Through the Indian news outlets, much has been spoken about the ravaging conflict in Kashmir for years. This ‘Heaven on Earth’ is, ironically, smeared by the blood of innocents who were mere collateral damage in the fight. However, no amount of sympathy from the whole nation can sum up the terrible ground reality.
Farah Bashir in her memoir ‘Rumours of Spring’ paints a picture of her life spent in Kashmir. While most of us reminisce our childhood as a relaxed time of our lives, Bashir’s descriptions of her adolescence are the contrary. She gives voice to the little girl she once was and chronicles the anxiety-riddled time of her life.
Although belonging to a well-to-do family and living in a good neighbourhood, she still couldn’t escape first-hand violence. She particularly emphasises on the life-altering year of 1989. From this year on, curfews, crackdowns, unexplained arrests, shootings, and teargas became a grim reality for her and her loved ones.
The lack of security was a norm for thousands of Kashmiris. I am unable to shake off one particular incident. During this time, she developed a habit of pulling hair from her scalp at night. The following morning, she woke up to the smeared droplets of blood on her pillow. It became a coping mechanism in these ungodly moments.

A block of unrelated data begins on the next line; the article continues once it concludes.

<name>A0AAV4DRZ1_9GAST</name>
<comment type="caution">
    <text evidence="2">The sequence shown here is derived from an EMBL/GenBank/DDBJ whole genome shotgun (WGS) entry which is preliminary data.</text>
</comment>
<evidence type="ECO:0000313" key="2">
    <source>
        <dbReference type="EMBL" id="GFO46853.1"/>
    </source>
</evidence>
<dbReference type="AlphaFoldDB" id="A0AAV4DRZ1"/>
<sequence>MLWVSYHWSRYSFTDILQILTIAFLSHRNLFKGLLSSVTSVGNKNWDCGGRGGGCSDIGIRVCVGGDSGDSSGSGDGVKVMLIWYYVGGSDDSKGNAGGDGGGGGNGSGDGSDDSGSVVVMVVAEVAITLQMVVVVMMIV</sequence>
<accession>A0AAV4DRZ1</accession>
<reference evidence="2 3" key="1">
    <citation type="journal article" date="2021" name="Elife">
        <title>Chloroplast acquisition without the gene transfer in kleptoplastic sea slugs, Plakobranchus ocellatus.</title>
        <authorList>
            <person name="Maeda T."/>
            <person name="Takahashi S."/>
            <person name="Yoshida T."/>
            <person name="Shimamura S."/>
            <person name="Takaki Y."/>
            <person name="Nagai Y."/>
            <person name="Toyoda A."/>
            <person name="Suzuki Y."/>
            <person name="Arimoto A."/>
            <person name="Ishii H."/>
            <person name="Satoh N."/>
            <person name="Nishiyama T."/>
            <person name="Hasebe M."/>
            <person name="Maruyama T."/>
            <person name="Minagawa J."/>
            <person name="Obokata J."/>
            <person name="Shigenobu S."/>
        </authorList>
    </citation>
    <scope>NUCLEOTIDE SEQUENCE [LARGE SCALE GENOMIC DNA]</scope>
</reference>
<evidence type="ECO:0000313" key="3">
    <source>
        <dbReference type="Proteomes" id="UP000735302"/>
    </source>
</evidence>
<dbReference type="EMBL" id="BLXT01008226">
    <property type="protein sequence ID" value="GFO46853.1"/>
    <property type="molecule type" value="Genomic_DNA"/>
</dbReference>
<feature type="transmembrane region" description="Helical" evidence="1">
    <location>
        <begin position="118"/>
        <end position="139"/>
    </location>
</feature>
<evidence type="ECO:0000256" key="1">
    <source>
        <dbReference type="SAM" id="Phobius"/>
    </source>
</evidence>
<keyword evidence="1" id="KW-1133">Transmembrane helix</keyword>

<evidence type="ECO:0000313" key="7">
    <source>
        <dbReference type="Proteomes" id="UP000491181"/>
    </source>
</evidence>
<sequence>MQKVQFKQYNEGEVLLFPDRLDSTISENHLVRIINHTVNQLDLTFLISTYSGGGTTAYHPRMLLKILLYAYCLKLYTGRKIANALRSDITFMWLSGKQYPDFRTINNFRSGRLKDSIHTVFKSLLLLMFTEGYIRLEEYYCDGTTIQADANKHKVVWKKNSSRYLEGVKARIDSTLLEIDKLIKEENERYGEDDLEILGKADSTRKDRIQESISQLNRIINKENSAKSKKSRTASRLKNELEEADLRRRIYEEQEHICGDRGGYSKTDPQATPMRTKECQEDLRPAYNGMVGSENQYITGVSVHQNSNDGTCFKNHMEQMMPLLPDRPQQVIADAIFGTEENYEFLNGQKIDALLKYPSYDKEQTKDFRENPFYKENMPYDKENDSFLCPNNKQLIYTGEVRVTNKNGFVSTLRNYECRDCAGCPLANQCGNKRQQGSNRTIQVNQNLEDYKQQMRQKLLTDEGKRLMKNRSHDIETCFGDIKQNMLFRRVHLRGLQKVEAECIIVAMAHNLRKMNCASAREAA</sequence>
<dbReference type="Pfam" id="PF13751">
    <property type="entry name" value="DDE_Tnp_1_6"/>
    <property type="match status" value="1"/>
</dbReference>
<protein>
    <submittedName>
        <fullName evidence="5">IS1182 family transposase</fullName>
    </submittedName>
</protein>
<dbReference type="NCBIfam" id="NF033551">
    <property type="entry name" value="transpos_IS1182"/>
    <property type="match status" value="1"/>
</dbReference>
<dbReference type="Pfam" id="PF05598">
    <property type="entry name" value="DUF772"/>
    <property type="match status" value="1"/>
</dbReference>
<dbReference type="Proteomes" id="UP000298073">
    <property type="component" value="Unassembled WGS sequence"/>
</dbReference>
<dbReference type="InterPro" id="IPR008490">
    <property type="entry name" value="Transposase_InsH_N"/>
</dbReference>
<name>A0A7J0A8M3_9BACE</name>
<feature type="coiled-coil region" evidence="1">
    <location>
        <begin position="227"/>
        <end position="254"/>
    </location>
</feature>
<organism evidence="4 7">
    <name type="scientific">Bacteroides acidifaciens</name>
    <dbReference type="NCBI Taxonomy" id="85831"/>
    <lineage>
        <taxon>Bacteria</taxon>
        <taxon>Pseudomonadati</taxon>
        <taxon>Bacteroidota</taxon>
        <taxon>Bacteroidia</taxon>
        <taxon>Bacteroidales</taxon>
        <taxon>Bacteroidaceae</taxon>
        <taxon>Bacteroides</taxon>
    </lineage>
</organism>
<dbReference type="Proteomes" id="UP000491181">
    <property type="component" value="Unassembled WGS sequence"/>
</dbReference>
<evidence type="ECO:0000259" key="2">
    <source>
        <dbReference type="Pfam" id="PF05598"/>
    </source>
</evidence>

Along with the blood-curdling moments, she also fondly remembers her time spent with family before 1989. Like the anecdotes told by her grandmother, the unique cooking rituals followed at her home and the stress-free life they lived. The beautiful, yet simplistic, pleasures abruptly halted one fine day. An activity like playing the radio could get you killed.
While living in the same nation as hers, we both grew up worlds apart. Countless children and adults are killed or permanently traumatised in this battle. How do you overcome a mental injury like that? The lingering threat and uncertainty of life that surrounds these locals is unfathomable. Bashir also describes her shock on seeing a newspaper advertisement with models promoting a product. A young self, who was only exposed to the hostility, felt as if their struggle didn’t matter.